The Access Industry Forum, the forum that represents the principal work at height trade associations and federations, is calling for clearer reporting of workplace accidents in a bid to save lives.
As newly released Health & Safety Executive (HSE) statistics show another year of little improvement in workplace falls from height, the Access Industry Forum (AIF) is urging government and business to work together to spearhead action and prevent accidents.
HSE statistics published last week report that over 5,000 people in Great Britain were injured at work last year due to a fall from height. 40 people also lost their lives1. These incidents are required by law to be reported by employers through RIDDOR2, it is known that there is substantial underreporting of non-fatal falls from height for all workers, particularly the self-employed, who were found to report just 12% of workplace incidents3.
In addition to employer reported RIDDOR incidents, the HSE estimates the scale of non-fatal workplace injury using their preferred source, the self-reported Labour Force Survey (LFS). According to the LFS, the number of falls over the last 10 years may be up to 425,0004.
Along with the lives, families and businesses affected by these accidents, up to 992,000 working days were lost through non-fatal falls from height in Great Britain last year alone5.
Not only that, the total cost of non-fatal falls in 2022/23 is estimated to be over £770 million, made up of costs to the employer and the individual, government tax losses and benefit payments6.
These figures have been consistent over recent years, with no signs of improvement.
Research undertaken by the AIF found that limited data collected on the circumstances surrounding accidents, coupled with a problematic reporting system, make it difficult to pinpoint the underlying causes of falls from height and identify whether they are related to issues such as faulty equipment, lack of training, or negligence.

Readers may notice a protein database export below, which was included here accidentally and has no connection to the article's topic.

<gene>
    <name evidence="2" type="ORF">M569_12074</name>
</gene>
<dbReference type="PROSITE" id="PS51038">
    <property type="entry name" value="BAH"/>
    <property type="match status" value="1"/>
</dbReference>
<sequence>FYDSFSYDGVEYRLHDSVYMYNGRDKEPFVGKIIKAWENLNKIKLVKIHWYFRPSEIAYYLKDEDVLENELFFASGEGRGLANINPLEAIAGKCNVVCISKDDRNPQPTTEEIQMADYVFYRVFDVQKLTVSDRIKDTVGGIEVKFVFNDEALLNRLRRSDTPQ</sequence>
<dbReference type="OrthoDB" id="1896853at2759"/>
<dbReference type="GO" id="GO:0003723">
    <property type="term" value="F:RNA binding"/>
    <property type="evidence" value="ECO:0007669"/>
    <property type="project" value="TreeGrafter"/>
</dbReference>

The AIF is renewing its call for a simplified system of reporting to more accurately reflect the cause of workplace accidents so that informed, preventative measures can be implemented to address the cause of fall from height incidents.
Unlike most other types of workplace injuries, the consequences of a fall from height are usually life-changing for the person involved, with many unlikely to return to their previous occupation, as well as having long-term consequences for employers, colleagues and families.
The AIF actively supports the work of the All-Party Parliamentary Group (APPG) on Working at Height, which will bring together MPs and stakeholders from across industry at its next meeting in Westminster in December. They will be discussing how government and business can work together to ensure technological and regulatory progress can be made to make the UK the safest country in the world for those working at height.
Peter Bennett OBE, AIF Chair, said: “This year’s statistics show that there is much work still to be done to ensure those who have to work at height do so in as safe an environment as possible. Very little information is provided on the circumstance around non-fatal and fatal incidents, with current reporting focused on the type of incident as opposed to what caused it in the first place. This needs to change if we are to see a decrease in the number of people who tragically lose their lives while working at height, and those who suffer the life-changing consequences of a fall from height.
“We know that working at height can be dangerous, but we should be able to put appropriate and robust measures in place to make it safer. I look forward to attending the meeting of the APPG in December so we can demonstrate to lawmakers the need for a simplified reporting system and ensure all those working at height go home safely at the end of the day.”
1 RIDDOR – Kind of accident statistic in Great Britain, 2023
2 Reporting of Injuries, Diseases and Dangerous Occurrences Regulations
3 Health & Safety Executive Research Report RR528 An investigation of reporting of workplace accidents under RIDDOR using the Merseyside Accident Information Model, 2007
4 Labour Force Survey
5 Labour Force Survey
6 HSE Costs to Britain Model
Below: A range of work at height activities. Images courtesy of AIF members and subject to copyright.